That the existing mid-century modern building and this city in general must suffer such a clunker of a design plopped on top is maddening! Once again, when it comes to architecture, SF settles for mediocre…

  8. Posted by Brahma (incensed renter)

    Milkshake, I’m sure of the same thoughts occurred to the designers of the proposed 5.4 acre park to rise atop San Francisco’s future Transbay Transit Center, although they aren’t trying to replace an existing park that would have had a shadow cast on it.
    As I commented in that thread, the issue of right-of-way for entrance to such a park would be challenging, to say the least.
    I agree completely with citicritter and sf above that this design is pretty pathetic.

  9. Posted by Patrick

    Nice hat!

  10. Posted by inclinejj

    One explanation for how one could add several floors to an existing building is that the original building was over-engineered. Another is that the original building will be reinforced to handle the extra load. My guess is with the former because the latter would be very expensive.
    I have found this to be pretty common in SF. Some times buildings are engineered to allow additional floors to be built on later.
    The Engineers and architects are sometimes told to do this.
    Some times the plans are drawn up with, lets say, 20 stories, but when they start cutting down due to make the city planners happy or to save money they cut back to 15 or so.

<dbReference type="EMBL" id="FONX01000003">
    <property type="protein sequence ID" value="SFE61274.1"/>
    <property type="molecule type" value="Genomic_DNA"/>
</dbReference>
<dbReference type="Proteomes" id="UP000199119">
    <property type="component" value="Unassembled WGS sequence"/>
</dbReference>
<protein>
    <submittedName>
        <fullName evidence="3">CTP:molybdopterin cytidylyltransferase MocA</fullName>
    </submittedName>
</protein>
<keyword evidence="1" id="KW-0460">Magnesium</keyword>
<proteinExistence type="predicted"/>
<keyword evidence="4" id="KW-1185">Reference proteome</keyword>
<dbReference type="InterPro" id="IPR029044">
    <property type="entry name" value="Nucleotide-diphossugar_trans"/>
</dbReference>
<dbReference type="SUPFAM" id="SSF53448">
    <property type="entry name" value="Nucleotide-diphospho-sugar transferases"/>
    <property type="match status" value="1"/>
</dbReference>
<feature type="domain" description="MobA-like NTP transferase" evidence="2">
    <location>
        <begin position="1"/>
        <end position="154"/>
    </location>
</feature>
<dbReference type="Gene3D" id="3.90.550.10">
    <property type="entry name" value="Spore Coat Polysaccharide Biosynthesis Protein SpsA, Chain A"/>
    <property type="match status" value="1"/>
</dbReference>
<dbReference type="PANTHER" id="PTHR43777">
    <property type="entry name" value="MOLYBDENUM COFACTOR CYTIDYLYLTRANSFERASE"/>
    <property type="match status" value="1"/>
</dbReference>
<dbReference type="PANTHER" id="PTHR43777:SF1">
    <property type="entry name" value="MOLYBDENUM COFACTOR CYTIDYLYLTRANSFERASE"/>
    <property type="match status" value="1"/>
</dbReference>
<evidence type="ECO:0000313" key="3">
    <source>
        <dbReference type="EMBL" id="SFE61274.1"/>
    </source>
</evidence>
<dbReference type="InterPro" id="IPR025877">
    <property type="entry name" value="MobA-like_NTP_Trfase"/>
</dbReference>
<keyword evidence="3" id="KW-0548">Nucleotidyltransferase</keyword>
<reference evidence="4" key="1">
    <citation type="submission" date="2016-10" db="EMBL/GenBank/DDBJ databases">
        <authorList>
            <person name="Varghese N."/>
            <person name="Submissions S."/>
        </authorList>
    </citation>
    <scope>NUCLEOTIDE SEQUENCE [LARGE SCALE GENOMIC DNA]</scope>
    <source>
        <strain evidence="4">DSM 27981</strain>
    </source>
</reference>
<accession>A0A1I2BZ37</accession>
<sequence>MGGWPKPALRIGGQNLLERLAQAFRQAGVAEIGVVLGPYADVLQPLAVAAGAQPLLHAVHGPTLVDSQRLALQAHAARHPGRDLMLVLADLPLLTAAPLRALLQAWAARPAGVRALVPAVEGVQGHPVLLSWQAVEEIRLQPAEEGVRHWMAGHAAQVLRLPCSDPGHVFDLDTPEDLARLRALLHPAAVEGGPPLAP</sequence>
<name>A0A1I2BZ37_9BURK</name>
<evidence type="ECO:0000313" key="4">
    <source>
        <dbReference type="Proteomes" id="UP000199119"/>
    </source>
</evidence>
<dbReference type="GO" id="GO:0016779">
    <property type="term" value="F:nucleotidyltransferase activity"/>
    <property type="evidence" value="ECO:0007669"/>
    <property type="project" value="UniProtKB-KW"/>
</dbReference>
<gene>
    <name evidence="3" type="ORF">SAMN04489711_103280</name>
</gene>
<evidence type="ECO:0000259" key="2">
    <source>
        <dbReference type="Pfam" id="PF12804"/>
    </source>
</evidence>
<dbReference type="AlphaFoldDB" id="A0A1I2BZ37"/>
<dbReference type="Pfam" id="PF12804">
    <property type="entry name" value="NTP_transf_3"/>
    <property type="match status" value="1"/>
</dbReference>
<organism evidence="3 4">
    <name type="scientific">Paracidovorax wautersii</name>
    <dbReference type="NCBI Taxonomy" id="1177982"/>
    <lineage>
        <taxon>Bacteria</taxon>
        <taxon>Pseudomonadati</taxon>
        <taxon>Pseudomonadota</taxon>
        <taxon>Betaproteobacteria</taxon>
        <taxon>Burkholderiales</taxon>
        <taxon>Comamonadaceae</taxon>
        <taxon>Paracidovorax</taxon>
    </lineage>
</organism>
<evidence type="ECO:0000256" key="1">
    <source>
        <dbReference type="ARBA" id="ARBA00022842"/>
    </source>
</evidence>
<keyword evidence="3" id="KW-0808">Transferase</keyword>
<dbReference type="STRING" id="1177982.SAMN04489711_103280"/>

11. Posted by futurist

    Why is this addition “pathetic”?

  12. Posted by futurist

    That’s what I thought.

  13. Posted by citicritter

    Futurist: this addition is ‘pathetic’ because architecturally its extremely cliche and lame (and could have easily been sooooo much better): those formulaic symmetrically bowed sides and that hacked-off angled top would have been lame in the 70s/80s (which is the period this design seems to harken back to), and is exponentially more cliche and lame now, in 2012.

  14. Posted by Stop Driving

    It looks like this is finally underway, based on the huge crane parked on Davis street.

    • Posted by Notcom

      To be finished in time for the next “weakness in the real estate market ” perhaps ??

  15. Posted by Dave

    Wouldn’t the 3 year extension have taken this to July 2015 as the deadline for work to get started? Was another extension granted in addition to the one mentioned in the article?

    • Posted by Notcom

      (or maybe they’re doing this piecemeal)

      • Posted by Dave

        You may be right. If the permit lapsed more than a year ago they’d need to reapply for Prop M allocation. Basically start from scratch. Given this was planned to be over 50K that would put them in the pool that has a waiting list of 8 years or so to accommodate the existing proposed projects.

        Also, with net absorption falling this would be a funny time to start construction – this should have gotten under way 2 years ago. The original project seems to have been abandoned..

Comments are closed.

Recent Articles